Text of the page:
If the trend in society is breaking one way, the article argues, it boils down to what’s good for business: “Advertising both follows and leads to change. Marketers’ objective is to sell things, and they will seldom be brave enough to jeopardize their own interests, but their own interests appear to be changing. At some quiet moment when “Modern Family” was reaping good ratings, the mentality of corporate America began to change.”

It follows with reference to Jan Brewer of Arizona vetoing anti-gay legislation – not for the sake of equality but for what’s good for business: “Regard for equal human rights did not drive Brewer; the threat of losing the Super Bowl did. (How did the Super Bowl become the nexus of gay rights?) It turns out that tolerating gay people is good for business, even in Arizona. I’d prefer that people such as I get our rights because we command respect and evince dignity, but if we get them because there’s money in it, that’s fine.”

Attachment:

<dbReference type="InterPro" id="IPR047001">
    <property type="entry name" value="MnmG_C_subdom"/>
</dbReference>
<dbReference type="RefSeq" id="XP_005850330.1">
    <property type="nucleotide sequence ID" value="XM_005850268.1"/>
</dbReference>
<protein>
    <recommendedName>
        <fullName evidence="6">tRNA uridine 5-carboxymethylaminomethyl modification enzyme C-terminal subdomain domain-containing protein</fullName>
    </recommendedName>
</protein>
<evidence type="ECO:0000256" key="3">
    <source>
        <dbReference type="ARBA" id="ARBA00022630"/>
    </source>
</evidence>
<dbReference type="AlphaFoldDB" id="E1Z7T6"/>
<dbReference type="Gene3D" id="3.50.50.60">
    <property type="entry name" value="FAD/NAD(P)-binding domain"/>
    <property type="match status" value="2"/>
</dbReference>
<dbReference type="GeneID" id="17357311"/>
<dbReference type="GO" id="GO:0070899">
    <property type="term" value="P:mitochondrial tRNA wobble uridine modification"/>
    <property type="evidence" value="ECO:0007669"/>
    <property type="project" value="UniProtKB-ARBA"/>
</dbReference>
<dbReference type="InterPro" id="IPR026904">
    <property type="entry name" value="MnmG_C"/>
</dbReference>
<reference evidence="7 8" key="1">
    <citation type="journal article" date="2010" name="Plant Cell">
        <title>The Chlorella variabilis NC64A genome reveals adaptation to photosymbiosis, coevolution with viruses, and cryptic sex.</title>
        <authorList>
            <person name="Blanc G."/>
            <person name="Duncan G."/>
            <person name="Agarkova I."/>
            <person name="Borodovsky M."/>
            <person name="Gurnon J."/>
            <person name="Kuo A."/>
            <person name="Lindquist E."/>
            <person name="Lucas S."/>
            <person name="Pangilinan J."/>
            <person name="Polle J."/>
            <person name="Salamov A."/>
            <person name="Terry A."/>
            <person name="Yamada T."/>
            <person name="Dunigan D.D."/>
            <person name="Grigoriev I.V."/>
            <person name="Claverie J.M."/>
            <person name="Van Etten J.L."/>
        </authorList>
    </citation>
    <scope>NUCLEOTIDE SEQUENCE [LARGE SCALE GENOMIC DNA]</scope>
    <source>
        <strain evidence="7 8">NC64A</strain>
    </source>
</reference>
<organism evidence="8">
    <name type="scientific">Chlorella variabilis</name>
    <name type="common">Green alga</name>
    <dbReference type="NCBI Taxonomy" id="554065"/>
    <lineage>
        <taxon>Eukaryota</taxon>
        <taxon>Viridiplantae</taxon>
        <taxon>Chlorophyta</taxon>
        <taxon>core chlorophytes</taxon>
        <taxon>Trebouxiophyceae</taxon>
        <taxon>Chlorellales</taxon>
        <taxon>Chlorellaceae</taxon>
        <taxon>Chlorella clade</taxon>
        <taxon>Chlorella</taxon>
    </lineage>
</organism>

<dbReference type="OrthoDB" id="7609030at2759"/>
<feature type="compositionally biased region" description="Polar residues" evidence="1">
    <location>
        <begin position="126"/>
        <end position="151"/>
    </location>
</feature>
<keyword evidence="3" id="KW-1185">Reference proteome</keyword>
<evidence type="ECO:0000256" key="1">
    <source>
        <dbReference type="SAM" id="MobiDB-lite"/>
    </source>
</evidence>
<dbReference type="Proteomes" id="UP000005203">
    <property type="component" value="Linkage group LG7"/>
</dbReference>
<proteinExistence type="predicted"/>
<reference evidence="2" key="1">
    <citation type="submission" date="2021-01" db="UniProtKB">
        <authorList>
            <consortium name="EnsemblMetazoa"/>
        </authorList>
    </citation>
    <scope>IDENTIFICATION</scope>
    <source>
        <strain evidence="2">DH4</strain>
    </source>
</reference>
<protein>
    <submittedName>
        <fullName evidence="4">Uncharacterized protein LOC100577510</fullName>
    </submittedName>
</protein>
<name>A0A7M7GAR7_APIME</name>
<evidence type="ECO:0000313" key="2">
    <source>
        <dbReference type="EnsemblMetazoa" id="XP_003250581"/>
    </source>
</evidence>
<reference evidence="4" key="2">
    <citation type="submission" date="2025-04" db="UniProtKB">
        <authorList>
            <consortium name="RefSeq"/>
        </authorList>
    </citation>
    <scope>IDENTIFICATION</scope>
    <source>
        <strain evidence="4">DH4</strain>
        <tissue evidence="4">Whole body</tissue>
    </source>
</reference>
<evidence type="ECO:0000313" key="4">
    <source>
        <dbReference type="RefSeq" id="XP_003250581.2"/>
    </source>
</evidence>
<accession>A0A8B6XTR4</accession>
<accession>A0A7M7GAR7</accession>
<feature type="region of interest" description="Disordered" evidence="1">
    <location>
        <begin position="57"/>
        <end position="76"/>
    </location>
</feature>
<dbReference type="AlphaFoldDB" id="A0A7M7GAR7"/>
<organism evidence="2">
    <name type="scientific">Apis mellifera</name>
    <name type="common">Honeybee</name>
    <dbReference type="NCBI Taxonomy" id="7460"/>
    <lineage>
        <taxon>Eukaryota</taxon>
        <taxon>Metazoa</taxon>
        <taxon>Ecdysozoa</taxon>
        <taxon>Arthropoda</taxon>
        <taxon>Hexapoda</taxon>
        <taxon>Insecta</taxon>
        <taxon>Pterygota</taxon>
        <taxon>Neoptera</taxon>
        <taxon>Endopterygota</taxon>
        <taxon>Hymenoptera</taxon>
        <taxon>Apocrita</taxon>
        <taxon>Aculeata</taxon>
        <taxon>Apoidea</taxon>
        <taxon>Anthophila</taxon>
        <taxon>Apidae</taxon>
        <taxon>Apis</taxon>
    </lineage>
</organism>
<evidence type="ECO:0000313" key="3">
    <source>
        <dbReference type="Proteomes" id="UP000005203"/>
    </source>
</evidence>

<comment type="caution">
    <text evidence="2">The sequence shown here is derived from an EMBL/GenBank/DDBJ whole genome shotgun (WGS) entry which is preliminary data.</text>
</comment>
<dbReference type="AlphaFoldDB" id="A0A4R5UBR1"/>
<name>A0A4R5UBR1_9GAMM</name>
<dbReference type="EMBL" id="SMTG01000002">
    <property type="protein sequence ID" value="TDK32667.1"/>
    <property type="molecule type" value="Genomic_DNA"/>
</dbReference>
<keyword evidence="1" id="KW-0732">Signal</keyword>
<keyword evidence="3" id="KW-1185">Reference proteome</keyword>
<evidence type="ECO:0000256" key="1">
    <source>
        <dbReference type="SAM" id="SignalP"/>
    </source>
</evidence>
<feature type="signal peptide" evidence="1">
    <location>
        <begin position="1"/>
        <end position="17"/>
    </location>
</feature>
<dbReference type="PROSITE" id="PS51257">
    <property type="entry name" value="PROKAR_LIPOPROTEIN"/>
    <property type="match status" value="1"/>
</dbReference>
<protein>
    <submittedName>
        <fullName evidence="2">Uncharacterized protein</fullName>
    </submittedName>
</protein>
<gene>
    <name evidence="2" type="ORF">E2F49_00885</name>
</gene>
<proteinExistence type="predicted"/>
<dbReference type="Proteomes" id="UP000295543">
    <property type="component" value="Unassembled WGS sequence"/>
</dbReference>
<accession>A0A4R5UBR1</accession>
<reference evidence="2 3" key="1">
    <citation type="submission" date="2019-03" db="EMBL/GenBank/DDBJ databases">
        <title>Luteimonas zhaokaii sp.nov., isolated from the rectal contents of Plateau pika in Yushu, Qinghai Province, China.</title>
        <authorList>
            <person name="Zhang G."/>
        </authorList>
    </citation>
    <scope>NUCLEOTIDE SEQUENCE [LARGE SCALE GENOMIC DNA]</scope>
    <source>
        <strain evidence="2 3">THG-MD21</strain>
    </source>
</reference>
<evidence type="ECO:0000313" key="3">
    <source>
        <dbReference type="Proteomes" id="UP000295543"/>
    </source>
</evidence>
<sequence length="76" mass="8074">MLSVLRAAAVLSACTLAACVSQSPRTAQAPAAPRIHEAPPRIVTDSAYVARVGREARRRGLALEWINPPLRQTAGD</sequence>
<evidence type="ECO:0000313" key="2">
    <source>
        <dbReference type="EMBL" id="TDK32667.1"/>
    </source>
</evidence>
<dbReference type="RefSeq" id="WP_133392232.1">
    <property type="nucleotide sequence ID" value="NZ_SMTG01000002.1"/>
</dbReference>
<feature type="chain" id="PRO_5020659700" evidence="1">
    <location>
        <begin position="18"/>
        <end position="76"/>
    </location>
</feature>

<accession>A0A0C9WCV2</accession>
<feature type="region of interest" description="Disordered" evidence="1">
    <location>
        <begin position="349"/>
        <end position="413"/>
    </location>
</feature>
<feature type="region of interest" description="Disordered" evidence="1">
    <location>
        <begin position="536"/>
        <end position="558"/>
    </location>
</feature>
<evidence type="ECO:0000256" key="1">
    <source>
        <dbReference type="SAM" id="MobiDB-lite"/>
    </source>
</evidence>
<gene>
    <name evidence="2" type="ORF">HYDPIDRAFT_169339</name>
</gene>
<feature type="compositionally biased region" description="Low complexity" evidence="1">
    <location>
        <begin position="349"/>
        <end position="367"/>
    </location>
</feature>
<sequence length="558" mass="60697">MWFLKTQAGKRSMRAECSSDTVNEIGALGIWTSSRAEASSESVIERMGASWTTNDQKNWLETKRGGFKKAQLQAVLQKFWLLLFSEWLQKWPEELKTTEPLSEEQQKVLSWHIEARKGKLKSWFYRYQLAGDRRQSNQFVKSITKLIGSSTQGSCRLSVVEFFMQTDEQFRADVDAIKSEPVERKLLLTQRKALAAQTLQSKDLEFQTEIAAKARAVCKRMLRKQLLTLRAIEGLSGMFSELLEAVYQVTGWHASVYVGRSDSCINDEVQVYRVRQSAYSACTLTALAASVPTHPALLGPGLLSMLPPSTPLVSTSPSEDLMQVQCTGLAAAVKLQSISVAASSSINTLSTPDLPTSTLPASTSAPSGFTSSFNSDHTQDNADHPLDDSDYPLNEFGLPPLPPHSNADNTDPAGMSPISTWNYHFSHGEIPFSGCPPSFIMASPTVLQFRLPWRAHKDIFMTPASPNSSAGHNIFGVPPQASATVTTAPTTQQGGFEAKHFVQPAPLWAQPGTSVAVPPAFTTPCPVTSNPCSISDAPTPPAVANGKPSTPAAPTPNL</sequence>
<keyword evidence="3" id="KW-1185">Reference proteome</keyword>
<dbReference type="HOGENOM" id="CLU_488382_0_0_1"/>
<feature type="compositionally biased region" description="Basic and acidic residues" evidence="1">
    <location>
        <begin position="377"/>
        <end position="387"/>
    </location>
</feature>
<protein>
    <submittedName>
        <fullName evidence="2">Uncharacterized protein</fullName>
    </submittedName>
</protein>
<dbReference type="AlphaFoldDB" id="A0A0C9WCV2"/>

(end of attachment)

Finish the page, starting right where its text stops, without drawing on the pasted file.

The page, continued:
While I am content with whatever expands tolerance, I do have to wonder of course about the fickle nature of American acceptance – perhaps much of America has accepted gay marriage more or less, but at the same time as the article tackles the economic impetus driving some of this, it also addresses briefly a Cheerios ad campaign featuring an interracial family. General Mills, maker of Cheerios, received an unbelievable amount of hateful, racist commentary that came in via their YouTube channel, to the degree that comments were disabled. Bringing the discussion back to general human rights and equality, has American society (and business more generally – at least for now) decided that gay rights are something to get behind/support while racial tension and hatred is fine (or simmering under the surface) for large swathes of the country?